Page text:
We're roadside at Het Nieuwsblad 2020; since the race went World Tour the start just isn’t the same; the buses used to line up in the street, you could look at the bikes right until start time and brush shoulders with the riders as they pedalled to the sign-on. Not now, whilst some of the buses park up outside, the majority park in the huge 30’s exhibition hall adjacent to the Kuipke Velodrome in Ghent...
We took a trip to watch the Dunfermline Cyclo-Cross. It’s a wee while since we’ve been to a Scottish cyclo-cross race and the sport has changed beyond all recognition from the early 70’s when your ‘cross bike was your winter bike with the muddies removed.
On a dry morning with little wind and a temperature which varied from mild to chilly depending on how the clouds whirled into the Lomond Hills, 23 year-old Kyle Beattie (Cairngorm CC) took the Scottish Hill Climb Championship 2019 north with a 7 minutes 43 seconds ride; a margin of 12 seconds over Fife rider Robin Downie (Team Andrew Allan Architecture) who put a single second into bronze medalist, Tom Merry (Edinburgh University).
Denmark’s Mads Pederson drops to the wet Yorkshire tarmac, a hundred metres past the finish line, he can’t take in what he’s just accomplished. He has out-sprinted one of the foxiest and fastest men around, Matteo Trentin of Italy - the hot pre-race favourites for the title on this horror of a day.
Annemiek Van Vleuten crosses the line after a 60 mile solo – local legend, the late, great Beryl Burton would be proud of this ride on her Yorkshire roads. The Orange-woman is immediately mobbed by a pack of feral photogs, but instead of being led away by the UCI podium guys, she effects a tricky clamber over the barriers and into the arms of mum and dad for a huge embrace.
How did we do with our Worlds Elite Men Time Trial pre-race predictions? Well, to start with, we weren’t sure if the slim Aussie Rohan Dennis could come back from his pre-Tour time trial abandon – but it’s amazing what a couple of months with a sport psychologist can do and the tattooed chrono specialist was in a class of his own...
The death of Richard Russell leaves a large gap in the Lothians CTC. Richard was an important figure on the Scottish cycling scene, following his father into the Cyclists' Touring Club, the Edinburgh Road Club and the Scottish Road Records Association. One of his earliest memories was of sitting in a small wicker seat on the back of his parents' tandem on trips around East Lothian, an area he always loved.
Here at VeloVeritas we’ve been doing a bit of research into Six Days from years gone by and a name that cropped up was that of Derek Hunt. Hunt was a very successful schoolboy and junior on the UK scene in the 70’s before moving to The Netherlands where he was a regular participant in the amateur Six Days – notably, winning the Maastricht race.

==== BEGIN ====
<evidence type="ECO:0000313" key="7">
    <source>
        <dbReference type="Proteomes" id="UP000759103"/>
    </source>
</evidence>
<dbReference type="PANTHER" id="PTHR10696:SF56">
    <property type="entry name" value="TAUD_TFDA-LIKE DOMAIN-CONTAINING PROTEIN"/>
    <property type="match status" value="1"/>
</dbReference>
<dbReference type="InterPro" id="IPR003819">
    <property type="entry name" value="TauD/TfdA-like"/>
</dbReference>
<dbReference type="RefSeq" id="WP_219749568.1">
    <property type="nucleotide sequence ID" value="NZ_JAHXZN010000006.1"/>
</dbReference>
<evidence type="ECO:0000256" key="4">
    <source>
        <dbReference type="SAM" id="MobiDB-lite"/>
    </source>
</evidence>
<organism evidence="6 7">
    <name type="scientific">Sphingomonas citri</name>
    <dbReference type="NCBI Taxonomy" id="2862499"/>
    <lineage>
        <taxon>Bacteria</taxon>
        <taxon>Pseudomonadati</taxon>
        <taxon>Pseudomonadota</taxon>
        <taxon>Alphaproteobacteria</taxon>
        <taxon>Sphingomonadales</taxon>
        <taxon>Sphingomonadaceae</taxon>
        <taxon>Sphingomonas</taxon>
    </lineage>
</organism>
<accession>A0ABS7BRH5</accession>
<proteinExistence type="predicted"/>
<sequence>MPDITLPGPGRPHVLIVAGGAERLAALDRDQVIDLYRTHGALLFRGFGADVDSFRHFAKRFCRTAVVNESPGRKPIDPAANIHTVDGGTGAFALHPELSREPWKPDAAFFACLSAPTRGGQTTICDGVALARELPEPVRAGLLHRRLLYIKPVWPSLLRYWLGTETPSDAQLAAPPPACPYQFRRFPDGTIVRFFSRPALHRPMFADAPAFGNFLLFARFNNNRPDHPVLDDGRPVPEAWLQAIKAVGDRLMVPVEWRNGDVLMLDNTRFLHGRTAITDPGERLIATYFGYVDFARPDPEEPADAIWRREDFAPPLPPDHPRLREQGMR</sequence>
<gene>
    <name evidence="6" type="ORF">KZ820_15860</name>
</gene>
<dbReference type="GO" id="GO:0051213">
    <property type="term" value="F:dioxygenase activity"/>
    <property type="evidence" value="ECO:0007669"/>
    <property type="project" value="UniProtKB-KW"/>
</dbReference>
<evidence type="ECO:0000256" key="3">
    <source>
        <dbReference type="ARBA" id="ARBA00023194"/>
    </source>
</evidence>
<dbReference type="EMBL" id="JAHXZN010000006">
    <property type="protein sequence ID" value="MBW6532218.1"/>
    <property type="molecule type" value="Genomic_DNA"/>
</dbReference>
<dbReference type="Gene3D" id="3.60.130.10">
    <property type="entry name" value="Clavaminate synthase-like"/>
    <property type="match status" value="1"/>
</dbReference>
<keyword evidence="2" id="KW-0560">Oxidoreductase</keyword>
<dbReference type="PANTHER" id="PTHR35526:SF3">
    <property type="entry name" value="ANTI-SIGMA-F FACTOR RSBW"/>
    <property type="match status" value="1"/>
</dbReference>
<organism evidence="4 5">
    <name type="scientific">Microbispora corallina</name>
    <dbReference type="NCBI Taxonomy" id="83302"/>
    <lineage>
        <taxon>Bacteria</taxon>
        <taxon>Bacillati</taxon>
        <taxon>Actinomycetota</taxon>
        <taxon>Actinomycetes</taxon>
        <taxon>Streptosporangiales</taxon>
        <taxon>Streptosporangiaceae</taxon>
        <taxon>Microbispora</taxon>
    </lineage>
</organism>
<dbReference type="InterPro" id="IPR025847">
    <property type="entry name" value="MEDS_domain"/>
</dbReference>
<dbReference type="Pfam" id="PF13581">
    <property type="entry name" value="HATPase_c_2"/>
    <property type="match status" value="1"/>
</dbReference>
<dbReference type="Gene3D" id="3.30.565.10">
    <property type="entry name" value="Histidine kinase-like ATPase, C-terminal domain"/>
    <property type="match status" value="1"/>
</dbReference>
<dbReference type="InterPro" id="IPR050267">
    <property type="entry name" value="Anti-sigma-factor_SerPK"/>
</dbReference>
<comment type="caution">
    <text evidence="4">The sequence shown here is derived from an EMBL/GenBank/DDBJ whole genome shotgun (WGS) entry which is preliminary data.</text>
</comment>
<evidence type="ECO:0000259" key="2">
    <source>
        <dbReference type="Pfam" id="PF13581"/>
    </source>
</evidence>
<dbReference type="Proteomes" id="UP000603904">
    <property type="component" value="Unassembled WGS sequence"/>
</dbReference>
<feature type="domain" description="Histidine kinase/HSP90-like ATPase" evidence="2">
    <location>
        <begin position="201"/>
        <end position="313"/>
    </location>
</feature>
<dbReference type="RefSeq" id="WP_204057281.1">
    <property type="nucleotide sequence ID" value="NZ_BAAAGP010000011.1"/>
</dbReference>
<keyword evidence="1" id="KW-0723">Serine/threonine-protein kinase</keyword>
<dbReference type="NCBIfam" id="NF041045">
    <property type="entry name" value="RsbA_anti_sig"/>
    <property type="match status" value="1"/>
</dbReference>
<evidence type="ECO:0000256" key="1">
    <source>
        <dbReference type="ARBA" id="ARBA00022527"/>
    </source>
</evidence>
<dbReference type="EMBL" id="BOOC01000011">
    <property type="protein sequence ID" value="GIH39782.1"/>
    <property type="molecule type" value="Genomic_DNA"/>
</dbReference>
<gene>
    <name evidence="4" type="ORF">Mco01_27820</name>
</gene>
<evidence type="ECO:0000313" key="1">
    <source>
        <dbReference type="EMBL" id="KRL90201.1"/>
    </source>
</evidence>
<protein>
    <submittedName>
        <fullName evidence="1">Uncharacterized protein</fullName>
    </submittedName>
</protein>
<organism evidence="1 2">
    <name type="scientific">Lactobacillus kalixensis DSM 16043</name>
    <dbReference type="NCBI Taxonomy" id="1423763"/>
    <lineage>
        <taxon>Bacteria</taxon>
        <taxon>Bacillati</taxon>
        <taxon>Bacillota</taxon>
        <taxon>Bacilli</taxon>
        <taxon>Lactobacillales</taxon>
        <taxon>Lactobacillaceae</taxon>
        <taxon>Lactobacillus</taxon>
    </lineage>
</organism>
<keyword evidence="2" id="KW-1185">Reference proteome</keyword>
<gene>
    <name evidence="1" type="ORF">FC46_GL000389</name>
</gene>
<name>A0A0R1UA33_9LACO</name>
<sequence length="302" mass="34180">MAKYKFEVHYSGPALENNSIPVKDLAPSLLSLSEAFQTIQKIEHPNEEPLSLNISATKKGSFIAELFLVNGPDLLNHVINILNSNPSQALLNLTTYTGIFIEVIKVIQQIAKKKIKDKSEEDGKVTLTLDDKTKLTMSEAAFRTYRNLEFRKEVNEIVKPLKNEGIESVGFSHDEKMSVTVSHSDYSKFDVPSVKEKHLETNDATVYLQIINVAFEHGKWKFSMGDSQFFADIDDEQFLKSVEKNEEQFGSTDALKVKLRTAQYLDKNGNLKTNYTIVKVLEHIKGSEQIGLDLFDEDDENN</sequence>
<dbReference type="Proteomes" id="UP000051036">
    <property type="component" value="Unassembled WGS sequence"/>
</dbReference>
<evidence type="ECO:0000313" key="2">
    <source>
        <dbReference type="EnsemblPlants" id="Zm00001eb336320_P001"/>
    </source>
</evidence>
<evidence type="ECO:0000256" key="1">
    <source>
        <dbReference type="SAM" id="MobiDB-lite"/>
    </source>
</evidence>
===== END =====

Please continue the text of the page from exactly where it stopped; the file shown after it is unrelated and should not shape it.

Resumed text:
In a sport where Grand Tours are won or lost by mere seconds, every advantage counts. It's no secret that many top pros use PowerCranks as part of their training program, but most prefer to keep that secret. But we found three pros - Marco Pinotti, Dario Cioni, and Matt Brammeier who not only use the cranks, but were happy to talk to us about them. In today's Part I, we asked each about how they got turned on to PowerCranks, and their experiences getting started.
The three guys behind the blog and podcasting site "Velo Club Don Logan" may be 'foul-mouthed and ill-informed' (their words), but they're also nice lads and very entertaining too. After listening to the fantastic podcast of their interview with Graeme Obree - in which Graeme talks openly about previously unexplored aspects of his life and career - we had to find out more about this site and the men behind it, and we caught up with them recently to get a bit of background and to hear their plans... okay, there aren't any plans...
Peter Sagan is a breath of fresh air, the accent, the sense of humour, the hair, the bike handling, the speed, the versatility – third behind Cav and Kittel then beating Alaphilippe and Valverde. There’s no one more deserving of the maillot jaune – with all mention of the ‘curse of the rainbow jersey’ forgotten.
It seems just like yesterday we were asking James McCallum if he’d ever consider turning pro – but that was back in 2006 after his second Commonwealth Games and a bronze medal in the scratch race. The following year he did indeed turn professional for Plowman Craven and since has ridden for Endura, Rapha Condor; and for 2014 he joins new – and much talked about – NFTO.
First mission in Périgueux was to have a good look at the chrono hardware on display. There's a dazzling amount of tech on display from Canyon, Pinarello and the rest - it's hard to keep up with the manufacturers' claims and to get your mind round what's the best solution. Concealed front brakes, for example are a confusing one - whilst Trek's Speed Concept conceals the mechanisms within the fork blades, which is perhaps the optimal solution, the likes of Giant and Ridley have the brakes behind the fork crown.
The UCI is Always Right? Not for the first time, I’m confused by the actions of our sport’s governing body. First, let me quote what World Track Championship scratch and madison animator Andreas Müller told me the other day regarding rulings by the commissairs in Melbourne...
"What are you doing, you red fu**er?" The words of world champion, Tom Boonen (Belgium & Quick Step) to Danish rider, Michael Mørkøv when the youngster attacked, on team orders, in contravention of a Boonen-imposed ban on racing in yesterday's stage of the Tour of Britain. As well as following Evan's progress around Britain, I've been talking to Michael Mørkøv.
Before we hear what Evan has to say I thought you should hear Michael's story from yesterday.
176.9km, 3000m ascent. This Volta a Portugal 2012 stage was a tough one, we had a huge mountain right at the start and several others to follow. The roads were crummy also, which made descending awkward.
As a colleague from another life used to say; ‘you should never drink on an empty head.’ A sentiment I can endorse as we sit in our hotel in Vielha, Spain. Having left Pau, there were no digs to be had in France near the stage finish – the Tour is a black hole which sucks up every hotel room within an hour’s drive and we had to cross the border after the finish at Bagnères-de-Luchon to get to our digs. QuickStep, Saxo, Movistar and Euskaltel all did the same thing and are here in Vielha, too.